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Thank you, 20th century. "The latter part of the 19th century was an era of tuberculosis, typhoid, sanitariums, child labor, child death, horses, horse manure, candles, 12-hour work days, Jim Crow laws, tenements, slaughterhouses, and outhouses," write Stephen Moore and Julian Simon in a Cato Institute report, "The Greatest Century That Ever Was" (December 15). "Lynchings--not just of blacks--were common. (In the South 11 Italians were lynched in one month.) To live to 50 was to count one's blessings. For a mother to have all four of her children live to adulthood was to beat the odds of nature....Industrial cities were typically enveloped in clouds of black soot and smoke....Streets were smelly and filled with garbage before modern sewerage systems and plumbing were put in place. Leading killers of the day included pneumonia, tuberculosis, diarrhea, and violence....In 1900 black incomes were less than 40 percent of those of whites; in 1979 they were about 58 percent of those of whites; and today they are more than 75 percent of those of whites."

Not that I would want to. Joel Alfassa in StreetWise (January 4): "I have never met a person who hunts ducks or deer with an assault rifle."

Do you need more evidence that Republicans are hypocrites? Just in case, the Springfield-based Sunshine Project and the Illinois Campaign for Political Reform point out in a January press release that Illinois now requires candidates make a good faith effort to report employer and occupation information of individuals who give their campaigns more than $500 over six months. Republicans are among those who insist that the only campaign finance reform needed is full and prompt disclosure, then the voters can decide. Yet between January 1 and June 30, 1999, two people gave the state Republican Party more than $500, and the party didn't disclose the required information. One of the donors was former party chairman Harold Smith of Glenview ($25,000), and the other was Molex Corporation CEO Frederick Krehbiel of Hinsdale ($20,000). It's hard to believe they would have had trouble disclosing the required information if they'd made a good faith effort.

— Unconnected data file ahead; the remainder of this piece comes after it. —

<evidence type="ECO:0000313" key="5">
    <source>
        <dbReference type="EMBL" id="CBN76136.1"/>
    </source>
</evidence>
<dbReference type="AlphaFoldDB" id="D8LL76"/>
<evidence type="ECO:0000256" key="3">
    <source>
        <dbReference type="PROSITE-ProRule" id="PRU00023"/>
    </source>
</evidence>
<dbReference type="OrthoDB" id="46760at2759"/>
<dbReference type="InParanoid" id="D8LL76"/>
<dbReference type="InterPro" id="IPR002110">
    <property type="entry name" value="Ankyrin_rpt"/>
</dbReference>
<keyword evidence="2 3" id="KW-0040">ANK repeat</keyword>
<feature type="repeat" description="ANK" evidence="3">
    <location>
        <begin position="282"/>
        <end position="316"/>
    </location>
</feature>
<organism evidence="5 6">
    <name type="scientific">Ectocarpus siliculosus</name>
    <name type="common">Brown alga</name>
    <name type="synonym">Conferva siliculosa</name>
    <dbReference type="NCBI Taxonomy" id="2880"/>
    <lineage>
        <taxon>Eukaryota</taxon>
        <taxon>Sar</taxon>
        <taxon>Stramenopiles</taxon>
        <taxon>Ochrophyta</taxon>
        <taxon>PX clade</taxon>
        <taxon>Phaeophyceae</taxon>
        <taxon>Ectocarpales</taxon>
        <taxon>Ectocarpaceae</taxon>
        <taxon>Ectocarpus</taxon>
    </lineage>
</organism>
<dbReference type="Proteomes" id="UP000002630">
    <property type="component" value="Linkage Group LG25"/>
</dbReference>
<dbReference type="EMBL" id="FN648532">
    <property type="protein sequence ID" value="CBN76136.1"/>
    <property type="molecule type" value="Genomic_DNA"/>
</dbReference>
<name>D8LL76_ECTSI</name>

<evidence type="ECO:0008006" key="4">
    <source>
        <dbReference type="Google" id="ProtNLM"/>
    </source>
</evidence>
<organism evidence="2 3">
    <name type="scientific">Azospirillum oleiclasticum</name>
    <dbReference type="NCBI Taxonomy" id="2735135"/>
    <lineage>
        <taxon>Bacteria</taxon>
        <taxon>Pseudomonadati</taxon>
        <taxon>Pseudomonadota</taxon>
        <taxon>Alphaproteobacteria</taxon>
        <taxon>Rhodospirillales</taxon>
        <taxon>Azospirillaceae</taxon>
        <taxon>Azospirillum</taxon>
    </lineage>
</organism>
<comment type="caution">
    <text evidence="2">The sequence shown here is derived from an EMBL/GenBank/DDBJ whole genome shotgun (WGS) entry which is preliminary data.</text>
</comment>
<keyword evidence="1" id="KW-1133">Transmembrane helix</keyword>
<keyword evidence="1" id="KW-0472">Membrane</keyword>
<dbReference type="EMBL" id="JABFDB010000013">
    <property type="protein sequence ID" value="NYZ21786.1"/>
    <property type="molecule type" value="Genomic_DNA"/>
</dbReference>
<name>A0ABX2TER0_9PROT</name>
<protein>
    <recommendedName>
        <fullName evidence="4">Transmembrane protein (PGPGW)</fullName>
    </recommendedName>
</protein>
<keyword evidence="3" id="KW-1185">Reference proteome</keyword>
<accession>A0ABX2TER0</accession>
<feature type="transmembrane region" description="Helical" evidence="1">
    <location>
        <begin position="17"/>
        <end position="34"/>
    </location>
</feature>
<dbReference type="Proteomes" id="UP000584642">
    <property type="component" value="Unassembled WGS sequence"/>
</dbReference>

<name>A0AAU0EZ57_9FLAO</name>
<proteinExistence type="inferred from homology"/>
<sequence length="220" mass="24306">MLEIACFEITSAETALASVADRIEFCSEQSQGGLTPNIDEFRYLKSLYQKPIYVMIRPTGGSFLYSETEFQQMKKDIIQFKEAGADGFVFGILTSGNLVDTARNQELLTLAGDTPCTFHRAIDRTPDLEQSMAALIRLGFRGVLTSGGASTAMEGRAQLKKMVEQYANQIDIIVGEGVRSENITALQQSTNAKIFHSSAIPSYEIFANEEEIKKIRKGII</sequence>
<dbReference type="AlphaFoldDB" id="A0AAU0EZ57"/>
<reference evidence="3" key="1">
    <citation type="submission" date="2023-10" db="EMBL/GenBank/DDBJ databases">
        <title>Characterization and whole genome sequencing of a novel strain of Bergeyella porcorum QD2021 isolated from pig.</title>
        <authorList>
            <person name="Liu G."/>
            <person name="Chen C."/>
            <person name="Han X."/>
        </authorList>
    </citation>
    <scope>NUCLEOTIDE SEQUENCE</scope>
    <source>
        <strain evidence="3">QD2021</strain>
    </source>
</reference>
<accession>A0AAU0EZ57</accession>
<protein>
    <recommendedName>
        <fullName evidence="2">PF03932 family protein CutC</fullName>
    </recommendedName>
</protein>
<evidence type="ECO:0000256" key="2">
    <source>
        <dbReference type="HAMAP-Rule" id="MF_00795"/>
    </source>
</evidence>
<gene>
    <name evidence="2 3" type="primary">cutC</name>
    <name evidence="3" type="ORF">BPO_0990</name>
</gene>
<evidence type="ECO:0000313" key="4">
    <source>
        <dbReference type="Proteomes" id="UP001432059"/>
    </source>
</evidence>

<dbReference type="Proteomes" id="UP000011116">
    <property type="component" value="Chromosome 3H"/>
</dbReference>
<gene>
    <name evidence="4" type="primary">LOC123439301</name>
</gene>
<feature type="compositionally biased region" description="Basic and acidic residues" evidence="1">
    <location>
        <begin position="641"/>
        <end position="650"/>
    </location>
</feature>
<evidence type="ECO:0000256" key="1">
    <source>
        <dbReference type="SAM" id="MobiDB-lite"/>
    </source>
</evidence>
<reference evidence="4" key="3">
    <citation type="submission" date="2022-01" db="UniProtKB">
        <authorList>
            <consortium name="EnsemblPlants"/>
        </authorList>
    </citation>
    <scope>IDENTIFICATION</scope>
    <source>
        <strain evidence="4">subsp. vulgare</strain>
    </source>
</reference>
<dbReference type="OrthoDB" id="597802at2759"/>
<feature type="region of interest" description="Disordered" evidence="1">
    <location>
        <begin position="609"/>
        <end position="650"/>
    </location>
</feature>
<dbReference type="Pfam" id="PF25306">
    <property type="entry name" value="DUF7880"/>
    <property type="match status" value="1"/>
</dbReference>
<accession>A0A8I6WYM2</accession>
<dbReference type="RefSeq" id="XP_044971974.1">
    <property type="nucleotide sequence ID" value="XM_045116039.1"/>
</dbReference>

Environmental journalism as fiction. "Chicago's City Hall is being surrounded with grass, ivy, and oak trees to help cool the city and cut smog," according to a one-sentence report in Audubon (November-December).

"There will be a new pope, sooner rather than later," writes Paul Varnell in the Chicago Free Press (January 19). "Gay Catholics may hope he will be more moderate on gay issues than John Paul II, but that will not happen....Too many other doctrines would be destabilized by any change on homosexuality. However, the new confirmation of the rigidity of Catholic doctrine will accelerate the trend for Catholics to treat Catholicism more as many Jews view Judaism--that is, a cultural tradition rather than a set of doctrinal demands."

News transit advocates don't want to hear. "It seems that the availability of mass transit options just won't get people out of their cars," write Peter Gordon and Harry Richardson, professors of economics and planning at the University of Southern California, in a January 24 Cato Institute report, "Critiquing Sprawl's Critics." "The steepest losses in transit ridership in recent years have been in transit's strongest markets, the 10 U.S. cities with considerable rail transit capacity and relatively strong and high-density employment centers," namely New York, Chicago, Los Angeles, Boston, Philadelphia, San Francisco, Atlanta, Baltimore, Washington, D.C., and New Jersey.

On a date in their Saturn with his dog Pluto, they ran into a Mercury. A January news release from the Mars Venus Institute of Chicago on North Michigan invites singles and couples "to learn the concepts in Mars and Venus on a Date in an all-day four part interactive workshop. Participants will learn to navigate through the five stages of dating." No word on whether the fifth stage involves Uranus.

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